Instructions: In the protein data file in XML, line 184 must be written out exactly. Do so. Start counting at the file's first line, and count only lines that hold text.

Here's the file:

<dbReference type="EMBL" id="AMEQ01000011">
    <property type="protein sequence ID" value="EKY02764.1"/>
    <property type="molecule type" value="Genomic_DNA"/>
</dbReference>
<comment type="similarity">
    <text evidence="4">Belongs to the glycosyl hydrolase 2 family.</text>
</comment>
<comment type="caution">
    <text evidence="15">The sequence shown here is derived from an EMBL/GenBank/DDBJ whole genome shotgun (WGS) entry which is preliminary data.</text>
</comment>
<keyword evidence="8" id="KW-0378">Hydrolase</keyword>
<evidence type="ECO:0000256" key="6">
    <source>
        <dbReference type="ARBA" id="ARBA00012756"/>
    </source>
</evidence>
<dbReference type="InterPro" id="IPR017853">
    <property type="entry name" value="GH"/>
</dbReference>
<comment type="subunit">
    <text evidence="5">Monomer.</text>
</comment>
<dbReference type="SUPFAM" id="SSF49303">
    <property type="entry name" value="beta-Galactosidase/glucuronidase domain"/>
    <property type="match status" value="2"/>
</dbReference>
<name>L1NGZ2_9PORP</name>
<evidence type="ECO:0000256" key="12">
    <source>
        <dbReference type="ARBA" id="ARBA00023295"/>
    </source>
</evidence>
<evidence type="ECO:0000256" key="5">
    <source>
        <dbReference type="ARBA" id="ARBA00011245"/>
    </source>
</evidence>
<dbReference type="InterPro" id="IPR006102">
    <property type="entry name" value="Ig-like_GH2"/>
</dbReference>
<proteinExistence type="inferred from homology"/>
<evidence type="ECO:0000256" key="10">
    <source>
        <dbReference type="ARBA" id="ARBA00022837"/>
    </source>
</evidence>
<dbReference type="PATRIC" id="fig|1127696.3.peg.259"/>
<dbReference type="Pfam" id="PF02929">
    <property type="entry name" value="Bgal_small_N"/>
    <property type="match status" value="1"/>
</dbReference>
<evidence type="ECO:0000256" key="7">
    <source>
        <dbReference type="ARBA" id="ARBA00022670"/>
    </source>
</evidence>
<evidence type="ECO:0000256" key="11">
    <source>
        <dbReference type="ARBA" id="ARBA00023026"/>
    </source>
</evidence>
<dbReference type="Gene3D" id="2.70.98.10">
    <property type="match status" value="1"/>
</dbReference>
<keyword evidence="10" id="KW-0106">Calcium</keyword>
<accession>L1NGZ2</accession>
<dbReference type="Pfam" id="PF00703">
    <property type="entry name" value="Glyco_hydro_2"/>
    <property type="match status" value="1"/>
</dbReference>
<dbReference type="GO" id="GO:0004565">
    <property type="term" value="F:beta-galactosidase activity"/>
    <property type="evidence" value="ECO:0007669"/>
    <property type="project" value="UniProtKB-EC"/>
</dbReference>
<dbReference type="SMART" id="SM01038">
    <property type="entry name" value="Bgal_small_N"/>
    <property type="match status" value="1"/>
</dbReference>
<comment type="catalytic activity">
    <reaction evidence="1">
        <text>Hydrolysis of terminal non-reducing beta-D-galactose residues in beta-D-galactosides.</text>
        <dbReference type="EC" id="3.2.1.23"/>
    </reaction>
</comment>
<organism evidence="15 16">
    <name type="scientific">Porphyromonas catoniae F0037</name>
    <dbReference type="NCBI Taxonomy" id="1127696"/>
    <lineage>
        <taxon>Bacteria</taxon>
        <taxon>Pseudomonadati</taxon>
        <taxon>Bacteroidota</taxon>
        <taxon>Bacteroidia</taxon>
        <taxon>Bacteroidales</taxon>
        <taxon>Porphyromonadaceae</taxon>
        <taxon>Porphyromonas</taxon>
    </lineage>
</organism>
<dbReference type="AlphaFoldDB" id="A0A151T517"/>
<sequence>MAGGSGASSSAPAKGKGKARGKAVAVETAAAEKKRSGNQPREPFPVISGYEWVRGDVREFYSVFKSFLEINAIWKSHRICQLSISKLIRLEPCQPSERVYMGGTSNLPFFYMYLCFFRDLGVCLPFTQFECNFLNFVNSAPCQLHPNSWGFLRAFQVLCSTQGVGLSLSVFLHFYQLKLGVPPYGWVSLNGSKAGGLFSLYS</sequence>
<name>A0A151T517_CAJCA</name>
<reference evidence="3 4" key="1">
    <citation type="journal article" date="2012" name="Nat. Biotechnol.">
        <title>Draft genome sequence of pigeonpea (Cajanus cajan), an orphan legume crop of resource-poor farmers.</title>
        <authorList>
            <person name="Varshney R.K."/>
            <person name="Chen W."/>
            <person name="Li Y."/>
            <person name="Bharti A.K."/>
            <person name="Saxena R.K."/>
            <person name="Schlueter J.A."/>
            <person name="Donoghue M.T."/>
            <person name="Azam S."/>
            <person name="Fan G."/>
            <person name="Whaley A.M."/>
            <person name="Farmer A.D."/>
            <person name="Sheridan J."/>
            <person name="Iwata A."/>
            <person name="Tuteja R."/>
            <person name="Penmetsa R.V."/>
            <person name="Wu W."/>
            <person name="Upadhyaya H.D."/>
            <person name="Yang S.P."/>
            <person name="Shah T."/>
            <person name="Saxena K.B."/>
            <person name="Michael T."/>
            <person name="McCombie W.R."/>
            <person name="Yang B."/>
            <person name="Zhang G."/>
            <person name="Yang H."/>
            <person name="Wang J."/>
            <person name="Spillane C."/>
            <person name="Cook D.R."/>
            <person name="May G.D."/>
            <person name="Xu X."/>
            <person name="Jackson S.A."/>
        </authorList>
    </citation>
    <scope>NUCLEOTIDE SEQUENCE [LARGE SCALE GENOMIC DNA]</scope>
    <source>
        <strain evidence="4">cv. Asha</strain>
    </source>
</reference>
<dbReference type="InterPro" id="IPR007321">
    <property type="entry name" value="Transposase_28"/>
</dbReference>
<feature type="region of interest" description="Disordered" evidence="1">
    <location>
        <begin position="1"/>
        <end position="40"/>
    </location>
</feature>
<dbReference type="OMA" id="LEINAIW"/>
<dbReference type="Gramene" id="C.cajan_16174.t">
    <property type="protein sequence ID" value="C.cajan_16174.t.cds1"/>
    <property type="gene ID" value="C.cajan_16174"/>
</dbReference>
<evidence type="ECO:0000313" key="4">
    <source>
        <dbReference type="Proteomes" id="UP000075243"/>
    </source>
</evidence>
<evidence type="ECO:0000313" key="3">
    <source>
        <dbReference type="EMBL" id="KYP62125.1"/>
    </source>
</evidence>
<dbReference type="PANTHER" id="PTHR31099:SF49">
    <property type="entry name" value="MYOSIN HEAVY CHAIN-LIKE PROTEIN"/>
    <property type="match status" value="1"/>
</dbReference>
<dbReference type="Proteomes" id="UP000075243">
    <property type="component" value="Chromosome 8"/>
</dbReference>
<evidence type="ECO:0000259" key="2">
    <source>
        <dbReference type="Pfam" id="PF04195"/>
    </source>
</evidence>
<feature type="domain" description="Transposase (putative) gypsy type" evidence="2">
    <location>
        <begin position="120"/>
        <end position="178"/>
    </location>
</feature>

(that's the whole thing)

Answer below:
    </location>